“Your 2016, Youth Nationals Saddle Seat Equitation champion is, 312”
Let us backtrack to my show season of 2015. I had hit a wall in my horse showing career. People were consistently talking behind my back saying that I wasn’t good enough, or that I wasn’t deserving of the accomplishments I had achieved. That show season, I realized that I wasn’t showing to enjoy every moment I spent on a horse, but rather I was trying to shove my talent down the throats of those who doubted me.
At nationals, I had been cut from the semi-final for the Saddle Seat Equitation. This was particularly heart-wrenching for me because that was the class I had been visualizing all season. When I exited the arena, there was a knife in my stomach aching of disappointment. While I was showing, I was doing everything correctly but I just didn’t feel powerful. I felt like my presence was smaller than those of my competitors. I looked at my mother following that class and said, “If we don’t leave this barn, I don’t want to ride anymore.” My mother knew how bold of a statement that was for me to say because of how much I loved showing.
Getting cut from that class had made me want to give up all hopes of doing something big in the industry but, it triggered a series of events that sent my riding career soaring. We pulled my horses out of training and moved them to a new barn, where I would have three new instructors. These three instructors morphed me into the most ideal rider I could be and teamed me up with an amazing horse to take on the show season of 2016.
July 28th, 2016. Thursday night at The Arabian Youth Nationals is always full of fun classes, including the Saddle Seat Equitation. I prepared for that evening like I would for any other equitation class. Encased my hair in hairspray, caked my face with my best makeup, pinned my back number 312 to my coat, shoved myself into my skin-tight tuxedo and listened to my “Bumpin” playlist on my phone.
I planned my warm-up time accordingly so I could be ready a couple minutes before the gate opened for my class. I wanted to make an everlasting first impression when I hit that arena and no one was going to stop me. When the gate swung opened for the Saddle Seat Equitation class, my horse and I sailed through the gate with beauty, grace, and confidence. When I hit the ring, the hairs on my arms stood up at attention and an overwhelming amount of excitement flooded my body. Throughout the entire class, I couldn’t wipe a giant, tooth-filled grin off of my face. I was having the time of my life.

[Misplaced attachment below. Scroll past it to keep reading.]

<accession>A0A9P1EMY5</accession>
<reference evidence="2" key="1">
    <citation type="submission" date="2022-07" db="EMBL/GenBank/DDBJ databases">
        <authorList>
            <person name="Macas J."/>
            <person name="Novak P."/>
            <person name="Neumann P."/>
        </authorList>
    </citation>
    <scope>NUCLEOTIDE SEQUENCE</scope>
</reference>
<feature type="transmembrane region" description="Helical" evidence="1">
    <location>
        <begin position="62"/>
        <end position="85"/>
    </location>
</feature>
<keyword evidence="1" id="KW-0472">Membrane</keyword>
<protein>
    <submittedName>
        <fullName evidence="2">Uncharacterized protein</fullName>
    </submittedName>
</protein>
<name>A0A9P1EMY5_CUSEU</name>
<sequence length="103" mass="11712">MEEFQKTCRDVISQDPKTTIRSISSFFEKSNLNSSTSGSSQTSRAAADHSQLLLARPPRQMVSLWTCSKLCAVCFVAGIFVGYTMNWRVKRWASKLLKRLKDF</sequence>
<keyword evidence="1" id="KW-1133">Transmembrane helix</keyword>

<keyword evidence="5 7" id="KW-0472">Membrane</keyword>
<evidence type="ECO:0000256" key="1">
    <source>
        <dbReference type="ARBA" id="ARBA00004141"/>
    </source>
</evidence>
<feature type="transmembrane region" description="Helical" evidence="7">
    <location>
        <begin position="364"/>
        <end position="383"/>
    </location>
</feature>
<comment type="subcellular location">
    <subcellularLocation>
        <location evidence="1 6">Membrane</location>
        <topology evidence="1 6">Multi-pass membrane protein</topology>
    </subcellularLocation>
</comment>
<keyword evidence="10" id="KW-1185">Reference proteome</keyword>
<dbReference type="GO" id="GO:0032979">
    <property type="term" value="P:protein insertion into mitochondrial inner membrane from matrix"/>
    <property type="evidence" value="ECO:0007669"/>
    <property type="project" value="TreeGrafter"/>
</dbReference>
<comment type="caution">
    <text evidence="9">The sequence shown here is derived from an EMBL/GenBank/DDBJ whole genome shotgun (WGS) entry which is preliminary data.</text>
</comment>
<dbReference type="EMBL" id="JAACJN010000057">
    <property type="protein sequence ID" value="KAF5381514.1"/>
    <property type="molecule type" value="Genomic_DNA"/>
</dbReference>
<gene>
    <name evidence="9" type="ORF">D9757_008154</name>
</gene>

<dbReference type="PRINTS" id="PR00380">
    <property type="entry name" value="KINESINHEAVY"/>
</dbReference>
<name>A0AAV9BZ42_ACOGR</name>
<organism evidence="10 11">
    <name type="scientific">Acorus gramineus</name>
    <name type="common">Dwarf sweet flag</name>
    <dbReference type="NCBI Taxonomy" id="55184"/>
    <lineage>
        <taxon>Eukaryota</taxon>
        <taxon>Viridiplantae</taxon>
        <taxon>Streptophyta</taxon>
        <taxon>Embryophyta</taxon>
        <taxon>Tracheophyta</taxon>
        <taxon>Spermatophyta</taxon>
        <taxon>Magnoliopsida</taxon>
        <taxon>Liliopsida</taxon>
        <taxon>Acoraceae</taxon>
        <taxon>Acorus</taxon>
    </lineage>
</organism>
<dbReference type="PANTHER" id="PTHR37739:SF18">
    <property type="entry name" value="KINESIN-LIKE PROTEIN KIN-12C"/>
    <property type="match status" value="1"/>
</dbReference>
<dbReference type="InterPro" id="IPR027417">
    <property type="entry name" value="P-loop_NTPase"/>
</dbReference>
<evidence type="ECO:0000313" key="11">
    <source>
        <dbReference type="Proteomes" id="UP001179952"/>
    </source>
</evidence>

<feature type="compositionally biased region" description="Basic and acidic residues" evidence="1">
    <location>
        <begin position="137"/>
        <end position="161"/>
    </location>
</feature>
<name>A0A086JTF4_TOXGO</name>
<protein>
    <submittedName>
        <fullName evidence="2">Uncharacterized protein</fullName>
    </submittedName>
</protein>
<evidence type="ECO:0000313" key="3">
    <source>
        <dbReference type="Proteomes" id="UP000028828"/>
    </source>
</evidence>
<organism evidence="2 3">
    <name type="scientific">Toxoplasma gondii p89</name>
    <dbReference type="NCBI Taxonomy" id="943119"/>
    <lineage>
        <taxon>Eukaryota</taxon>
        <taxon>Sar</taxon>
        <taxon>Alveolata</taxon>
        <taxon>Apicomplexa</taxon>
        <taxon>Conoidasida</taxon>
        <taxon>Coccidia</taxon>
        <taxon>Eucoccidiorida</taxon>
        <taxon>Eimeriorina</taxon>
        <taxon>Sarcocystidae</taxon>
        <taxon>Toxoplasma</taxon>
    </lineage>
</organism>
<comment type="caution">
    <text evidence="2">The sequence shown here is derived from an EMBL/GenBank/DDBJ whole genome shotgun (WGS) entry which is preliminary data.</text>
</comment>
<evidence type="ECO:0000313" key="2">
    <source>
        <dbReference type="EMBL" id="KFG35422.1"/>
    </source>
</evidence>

In the blink of an eye, my class was coming to an end. Tony, the announcer, asked for all of the riders to line up in the center of the arena so the judges could finalize their placings. When I pulled into the middle all I could do was smile because I had the absolute time of my life. The judges walked the line-up one last time before turning in their final placings.
Tony brought everyone in the coliseum to attention and began to call out the Top Ten. My stomach clenched up into a ball. Although I had the best ride of my life, I didn’t know how the judges felt I stacked up next to the competition. He started to call the numbers out in numerical order, and I was first. When I heard my number, I let out a huge sigh of relief. In past years, this would always be the time where my number would be skipped over and I would have to make the walk of shame out of the arena. I was thrilled that after being cut the last three years I finally made it in. I proceeded to pick up my Top Ten ribbon and headed down to the other end of the arena.
After all of the Top Ten had been called, Tony began to announce the Reserve National Champion and National Champion. While I was thrilled to have made it into the Top Ten, I wanted one of those top two spots. When the reserve was called, my friends sitting on the rail started looking around and speaking to each other with their eyes. I was completely confused, and I said, “What? What happened?” They replied with, “Izzy, if she got reserve… we think you won.” I looked at them like they were crazy, told them to knock it off and that there was no way.
Once the Reserve National Champion ceremony was over Tony turned over to the National Champion. I sat there with a new knot in my stomach as Tony began to announce the champion. As Tony was listing off the winners of this class in previous years, I watched one of the other riders in the class who has done well in this class years before, as I thought they were about to call his back number. Then Tony said, “Your 2016, Saddle Seat Equitation National Champion is…” A hush washed over the crowd. Everyone held their breath as they waited for Tony to finish. “312!”
When I heard those three numbers, my jaw hit the floor and I immediately broke out into tears. I made my way over to the winner’s circle with my hand clapped over my mouth.
Greeting me at the winner’s circle were my trainers and my mother. I leaned over the side of my horse to give each of them a hug. Then, an assistant in the arena brought over a blanket of roses that they draped over my horse’s shoulders and a beautiful tri-colored ribbon.
Once the champion ceremonies were over, I walked over and shook the hand of the reserve champion as the other members of the Top Ten exited the arena. As the reserve champion made their pass out of the arena, I took everything in one last time because I knew moments like these don’t come very often.
My horse and I picked up a trot and made our way around the arena and on our final pass out, I couldn’t help but smile and let out a little laugh because I had finally done what my eight-year-old self had set out to do many moons ago. First ones in, last ones out.